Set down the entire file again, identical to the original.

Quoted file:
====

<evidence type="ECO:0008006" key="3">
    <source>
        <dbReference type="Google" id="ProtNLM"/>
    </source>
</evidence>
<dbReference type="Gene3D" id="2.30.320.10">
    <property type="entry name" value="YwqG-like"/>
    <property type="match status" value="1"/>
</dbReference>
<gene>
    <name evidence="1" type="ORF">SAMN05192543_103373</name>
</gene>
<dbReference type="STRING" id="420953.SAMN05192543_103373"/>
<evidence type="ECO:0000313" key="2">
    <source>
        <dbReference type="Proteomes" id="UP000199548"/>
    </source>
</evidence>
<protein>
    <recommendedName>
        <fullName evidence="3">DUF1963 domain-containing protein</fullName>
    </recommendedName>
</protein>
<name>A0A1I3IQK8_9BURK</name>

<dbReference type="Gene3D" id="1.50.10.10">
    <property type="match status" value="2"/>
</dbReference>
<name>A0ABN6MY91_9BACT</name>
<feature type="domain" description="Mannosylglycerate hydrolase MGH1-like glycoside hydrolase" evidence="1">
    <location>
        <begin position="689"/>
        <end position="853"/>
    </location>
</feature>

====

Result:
<evidence type="ECO:0008006" key="3">
    <source>
        <dbReference type="Google" id="ProtNLM"/>
    </source>
</evidence>
<dbReference type="Gene3D" id="2.30.320.10">
    <property type="entry name" value="YwqG-like"/>
    <property type="match status" value="1"/>
</dbReference>
<gene>
    <name evidence="1" type="ORF">SAMN05192543_103373</name>
</gene>
<dbReference type="STRING" id="420953.SAMN05192543_103373"/>
<evidence type="ECO:0000313" key="2">
    <source>
        <dbReference type="Proteomes" id="UP000199548"/>
    </source>
</evidence>
<protein>
    <recommendedName>
        <fullName evidence="3">DUF1963 domain-containing protein</fullName>
    </recommendedName>
</protein>
<name>A0A1I3IQK8_9BURK</name>

<dbReference type="Gene3D" id="1.50.10.10">
    <property type="match status" value="2"/>
</dbReference>
<name>A0ABN6MY91_9BACT</name>
<feature type="domain" description="Mannosylglycerate hydrolase MGH1-like glycoside hydrolase" evidence="1">
    <location>
        <begin position="689"/>
        <end position="853"/>
    </location>
</feature>